UK: AUCTION HOUSE CANCELS SALE OF BENIN BRONZE OVER LOOTING CONCERNS
On 22 April, The Times reported that an auction house has withdrawn a Benin bronze from sale and the vendor will consider its repatriation to Nigeria after an expert raised concerns about its “uncertain” provenance. The bronze, which had an estimate of £10,000-£15,000, was described as “an extremely rare Benin bronze ancestral plaque, 16th/17th Century”.
VATICAN REFORMS AT A CROSSROAD, PART I: THE FINANCIAL SCANDALS
On 26 April, Catholic Culture published Part 1 of a 2-part series on financial scandals at the Vatican. It says that more than 8 years have passed since Pope Francis was elected, with a clear mandate from the College of Cardinals to reform the Roman Curia and clean up the Vatican’s financial scandals. Now a new Moneyval report on the Vatican’s progress toward financial accountability will grade the Vatican’s success in eliminating the dangers of money laundering. It considers the cases that Vatican prosecutors have brought most recently for financial irregularities. Part 2 will show how the Secretariat of State has impeded the process of financial reform.
TAJIKISTAN: 9 JAILED OVER SMUGGLING OF LARGE STASHES OF GOLD AND CASH
On 27 April, the Big News Network reported that a court has sentenced 9 people for smuggling large amounts of gold and cash from Dushanbe to Dubai and Istanbul. 5 were convicted of smuggling cash and gold to foreign countries and 4 others – 3 border guards and a police officer – were found guilty of aiding the smugglers. Investigations revealed that the group smuggled nearly 1.4 tons of gold bars and more than $100 million in cash between early September and mid-November last year using forged documents. Authorities seized nearly 90 kg of gold bars and about $15 million in cash from smugglers at the Dushanbe airport in November.
On 27 April, a news release from the Council of Europe said that, amid the rise in counterfeiting and other illegal activities related to the pandemic, the Council of Europe is issuing new recommendations to governments. As regulators around the world approve more vaccines for sale, reports of seizures of counterfeit vaccines continue to rise. The recommendations set out 13 measures to prevent and combat the presence of counterfeit vaccines on the market, including vaccines that misrepresent their identity and/or source, as well as the diversion of legally produced vaccines from the legal supply chain.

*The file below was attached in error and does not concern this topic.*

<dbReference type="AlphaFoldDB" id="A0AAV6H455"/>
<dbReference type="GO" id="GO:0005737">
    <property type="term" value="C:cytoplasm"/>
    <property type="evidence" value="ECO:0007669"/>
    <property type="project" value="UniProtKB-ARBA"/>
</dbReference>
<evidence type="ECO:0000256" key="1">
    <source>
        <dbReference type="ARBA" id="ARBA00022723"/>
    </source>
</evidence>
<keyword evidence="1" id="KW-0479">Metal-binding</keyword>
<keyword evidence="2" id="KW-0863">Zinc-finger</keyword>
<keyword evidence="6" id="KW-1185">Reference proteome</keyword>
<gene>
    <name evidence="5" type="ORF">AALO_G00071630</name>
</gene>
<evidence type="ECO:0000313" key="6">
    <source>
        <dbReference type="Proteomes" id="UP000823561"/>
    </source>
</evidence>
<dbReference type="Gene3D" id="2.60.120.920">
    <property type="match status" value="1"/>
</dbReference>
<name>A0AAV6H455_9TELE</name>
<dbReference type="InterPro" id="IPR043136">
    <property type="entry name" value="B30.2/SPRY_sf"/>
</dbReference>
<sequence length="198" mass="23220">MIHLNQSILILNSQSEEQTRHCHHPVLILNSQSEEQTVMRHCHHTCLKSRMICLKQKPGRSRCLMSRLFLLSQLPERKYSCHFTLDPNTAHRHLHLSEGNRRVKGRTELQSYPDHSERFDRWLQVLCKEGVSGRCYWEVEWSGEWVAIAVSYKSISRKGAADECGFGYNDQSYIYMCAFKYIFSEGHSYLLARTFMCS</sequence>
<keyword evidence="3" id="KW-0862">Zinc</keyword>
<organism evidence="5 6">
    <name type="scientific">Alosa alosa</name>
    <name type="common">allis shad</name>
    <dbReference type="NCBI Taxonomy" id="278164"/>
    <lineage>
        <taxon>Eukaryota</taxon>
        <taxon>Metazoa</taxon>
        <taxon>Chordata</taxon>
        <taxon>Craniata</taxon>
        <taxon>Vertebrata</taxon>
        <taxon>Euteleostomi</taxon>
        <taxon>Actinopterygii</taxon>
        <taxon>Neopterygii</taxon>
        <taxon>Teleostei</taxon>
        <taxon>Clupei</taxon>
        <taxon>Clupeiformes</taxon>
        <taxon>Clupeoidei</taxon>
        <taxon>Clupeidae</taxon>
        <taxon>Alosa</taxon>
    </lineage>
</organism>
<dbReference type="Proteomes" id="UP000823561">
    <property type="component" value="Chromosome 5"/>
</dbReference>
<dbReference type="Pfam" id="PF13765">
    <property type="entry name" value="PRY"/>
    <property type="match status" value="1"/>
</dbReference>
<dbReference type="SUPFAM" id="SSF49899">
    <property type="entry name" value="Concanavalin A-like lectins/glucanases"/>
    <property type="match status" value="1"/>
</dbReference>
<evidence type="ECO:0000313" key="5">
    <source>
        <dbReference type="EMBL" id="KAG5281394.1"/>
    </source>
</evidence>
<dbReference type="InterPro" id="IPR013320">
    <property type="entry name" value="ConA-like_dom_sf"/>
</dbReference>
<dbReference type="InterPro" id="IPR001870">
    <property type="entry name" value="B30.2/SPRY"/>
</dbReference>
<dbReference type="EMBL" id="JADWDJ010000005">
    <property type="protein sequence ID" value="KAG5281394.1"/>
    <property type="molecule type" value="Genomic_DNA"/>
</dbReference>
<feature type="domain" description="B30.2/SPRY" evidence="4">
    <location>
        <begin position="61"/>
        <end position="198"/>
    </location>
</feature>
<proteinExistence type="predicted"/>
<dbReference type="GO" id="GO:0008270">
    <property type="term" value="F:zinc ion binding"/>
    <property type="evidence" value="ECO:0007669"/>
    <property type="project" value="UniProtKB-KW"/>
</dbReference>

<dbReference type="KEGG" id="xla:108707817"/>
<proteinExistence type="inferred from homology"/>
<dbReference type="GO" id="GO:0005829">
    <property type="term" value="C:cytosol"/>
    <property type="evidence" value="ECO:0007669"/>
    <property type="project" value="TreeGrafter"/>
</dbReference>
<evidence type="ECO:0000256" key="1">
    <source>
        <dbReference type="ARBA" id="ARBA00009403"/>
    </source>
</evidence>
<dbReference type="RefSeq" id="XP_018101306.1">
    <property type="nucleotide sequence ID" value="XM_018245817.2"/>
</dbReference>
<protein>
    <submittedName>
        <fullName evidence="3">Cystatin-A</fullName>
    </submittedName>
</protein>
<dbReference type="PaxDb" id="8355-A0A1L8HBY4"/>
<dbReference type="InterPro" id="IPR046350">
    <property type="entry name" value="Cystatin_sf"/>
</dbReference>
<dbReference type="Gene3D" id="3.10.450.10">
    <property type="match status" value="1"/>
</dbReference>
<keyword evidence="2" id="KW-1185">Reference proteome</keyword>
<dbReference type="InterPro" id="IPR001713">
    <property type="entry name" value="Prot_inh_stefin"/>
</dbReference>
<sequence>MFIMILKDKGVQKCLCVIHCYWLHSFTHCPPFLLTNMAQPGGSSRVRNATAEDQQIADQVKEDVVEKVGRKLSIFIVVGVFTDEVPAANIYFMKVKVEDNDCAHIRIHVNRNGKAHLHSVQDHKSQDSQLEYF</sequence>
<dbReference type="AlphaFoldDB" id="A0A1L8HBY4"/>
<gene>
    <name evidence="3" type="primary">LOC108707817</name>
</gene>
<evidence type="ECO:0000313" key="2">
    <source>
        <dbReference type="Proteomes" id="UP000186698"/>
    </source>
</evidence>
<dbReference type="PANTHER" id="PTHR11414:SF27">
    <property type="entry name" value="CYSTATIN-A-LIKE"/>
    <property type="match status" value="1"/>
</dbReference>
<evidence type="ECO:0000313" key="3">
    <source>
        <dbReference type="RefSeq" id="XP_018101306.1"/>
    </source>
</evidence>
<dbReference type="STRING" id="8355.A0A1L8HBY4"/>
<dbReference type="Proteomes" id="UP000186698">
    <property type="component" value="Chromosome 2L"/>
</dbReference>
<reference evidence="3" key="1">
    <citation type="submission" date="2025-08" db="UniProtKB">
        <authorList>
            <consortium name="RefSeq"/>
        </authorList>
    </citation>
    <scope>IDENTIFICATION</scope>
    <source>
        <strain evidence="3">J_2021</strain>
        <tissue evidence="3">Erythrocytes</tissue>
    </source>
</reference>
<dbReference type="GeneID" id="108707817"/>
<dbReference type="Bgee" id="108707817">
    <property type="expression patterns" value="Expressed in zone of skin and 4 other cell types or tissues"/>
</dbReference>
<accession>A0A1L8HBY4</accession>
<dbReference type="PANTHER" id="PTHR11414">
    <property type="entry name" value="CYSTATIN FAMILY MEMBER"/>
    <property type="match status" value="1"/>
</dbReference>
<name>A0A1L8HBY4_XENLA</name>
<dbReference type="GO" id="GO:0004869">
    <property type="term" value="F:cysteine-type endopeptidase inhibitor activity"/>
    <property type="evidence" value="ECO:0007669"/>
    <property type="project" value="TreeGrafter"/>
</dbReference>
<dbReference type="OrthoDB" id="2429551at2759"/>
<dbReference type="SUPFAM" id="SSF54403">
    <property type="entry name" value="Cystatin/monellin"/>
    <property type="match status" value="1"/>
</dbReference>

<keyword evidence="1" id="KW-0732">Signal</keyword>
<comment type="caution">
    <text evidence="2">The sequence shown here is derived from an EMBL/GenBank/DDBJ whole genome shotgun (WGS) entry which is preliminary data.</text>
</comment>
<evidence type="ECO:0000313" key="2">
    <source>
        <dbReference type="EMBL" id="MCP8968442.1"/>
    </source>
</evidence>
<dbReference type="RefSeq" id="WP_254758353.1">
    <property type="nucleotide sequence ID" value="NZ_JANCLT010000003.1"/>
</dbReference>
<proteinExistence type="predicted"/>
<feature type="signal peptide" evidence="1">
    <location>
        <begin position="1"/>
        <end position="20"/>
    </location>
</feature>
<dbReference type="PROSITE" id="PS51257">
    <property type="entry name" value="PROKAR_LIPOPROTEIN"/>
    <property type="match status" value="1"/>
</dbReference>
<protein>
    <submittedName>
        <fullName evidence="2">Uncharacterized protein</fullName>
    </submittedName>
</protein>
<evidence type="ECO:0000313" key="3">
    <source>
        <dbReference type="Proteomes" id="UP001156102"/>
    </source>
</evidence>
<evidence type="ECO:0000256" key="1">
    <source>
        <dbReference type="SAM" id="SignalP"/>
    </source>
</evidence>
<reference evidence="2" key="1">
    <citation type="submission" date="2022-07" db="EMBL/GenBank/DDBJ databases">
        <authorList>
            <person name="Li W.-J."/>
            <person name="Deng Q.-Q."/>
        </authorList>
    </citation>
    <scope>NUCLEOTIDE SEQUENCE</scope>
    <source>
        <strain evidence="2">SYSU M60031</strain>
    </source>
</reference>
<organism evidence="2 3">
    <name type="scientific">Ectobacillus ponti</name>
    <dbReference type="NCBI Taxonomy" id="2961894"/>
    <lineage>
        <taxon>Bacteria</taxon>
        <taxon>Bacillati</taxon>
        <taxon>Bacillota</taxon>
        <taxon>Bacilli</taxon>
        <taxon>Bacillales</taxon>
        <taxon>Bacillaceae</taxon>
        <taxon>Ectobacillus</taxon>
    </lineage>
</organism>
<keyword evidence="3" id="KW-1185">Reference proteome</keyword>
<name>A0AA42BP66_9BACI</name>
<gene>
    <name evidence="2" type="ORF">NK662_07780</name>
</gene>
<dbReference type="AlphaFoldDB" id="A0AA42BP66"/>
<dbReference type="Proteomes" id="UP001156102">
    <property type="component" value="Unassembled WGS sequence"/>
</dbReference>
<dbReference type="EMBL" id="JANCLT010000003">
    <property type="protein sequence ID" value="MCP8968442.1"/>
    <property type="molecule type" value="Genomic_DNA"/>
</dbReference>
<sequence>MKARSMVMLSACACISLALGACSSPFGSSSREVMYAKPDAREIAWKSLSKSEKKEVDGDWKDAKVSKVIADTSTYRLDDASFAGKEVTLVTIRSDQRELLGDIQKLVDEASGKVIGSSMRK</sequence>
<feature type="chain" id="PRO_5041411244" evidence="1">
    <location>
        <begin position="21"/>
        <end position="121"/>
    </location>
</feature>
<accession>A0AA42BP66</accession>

TOTAL DECLARES FORCE MAJEURE ON MOZAMBIQUE LNG AFTER INSURGENT ATTACKS – WITHDRAWS STAFF
On 26 April, Defence News reported that French energy group Total has declared force majeure on its $20 billion liquefied natural gas (LNG) project in Mozambique and confirmed it had withdrawn all staff from the construction site following insurgent attacks last month. Declaring force majeure implies a weightier suspension and allows Total to cancel contractors.
UK: SFO UNDER FIRE AS TAGGING PROSECUTION THROWN OUT
On 27 April, the Law Society Gazette reported that a high-profile prosecution of 2 former directors of outsourcing giant Serco collapsed when a judge directed a jury to acquit following admissions of disclosure failings by the SFO. A prosecution review of its disclosure process ‘uncovered errors made in the non-disclosure of certain materials’. White collar crime experts lambasted the SFO over the disclosure failing.